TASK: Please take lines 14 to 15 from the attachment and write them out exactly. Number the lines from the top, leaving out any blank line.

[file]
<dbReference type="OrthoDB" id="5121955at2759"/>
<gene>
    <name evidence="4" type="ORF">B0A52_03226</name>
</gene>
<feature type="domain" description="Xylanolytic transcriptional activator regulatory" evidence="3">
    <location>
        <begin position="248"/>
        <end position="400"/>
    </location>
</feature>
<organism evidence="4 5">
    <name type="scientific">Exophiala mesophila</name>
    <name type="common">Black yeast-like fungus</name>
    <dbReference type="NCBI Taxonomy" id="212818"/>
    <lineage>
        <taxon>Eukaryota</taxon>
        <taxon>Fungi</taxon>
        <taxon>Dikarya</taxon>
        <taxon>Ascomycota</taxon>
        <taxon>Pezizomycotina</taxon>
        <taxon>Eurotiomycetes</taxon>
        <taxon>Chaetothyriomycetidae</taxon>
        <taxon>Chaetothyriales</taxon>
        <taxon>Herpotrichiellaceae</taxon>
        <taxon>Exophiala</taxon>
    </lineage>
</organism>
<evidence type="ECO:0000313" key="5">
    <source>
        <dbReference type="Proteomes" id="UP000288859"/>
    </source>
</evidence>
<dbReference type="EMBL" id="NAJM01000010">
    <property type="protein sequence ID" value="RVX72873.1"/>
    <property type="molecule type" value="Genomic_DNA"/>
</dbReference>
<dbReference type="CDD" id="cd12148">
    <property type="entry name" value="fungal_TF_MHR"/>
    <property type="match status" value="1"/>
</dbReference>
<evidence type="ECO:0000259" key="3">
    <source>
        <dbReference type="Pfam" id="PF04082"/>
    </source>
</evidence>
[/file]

    <dbReference type="NCBI Taxonomy" id="212818"/>
    <lineage>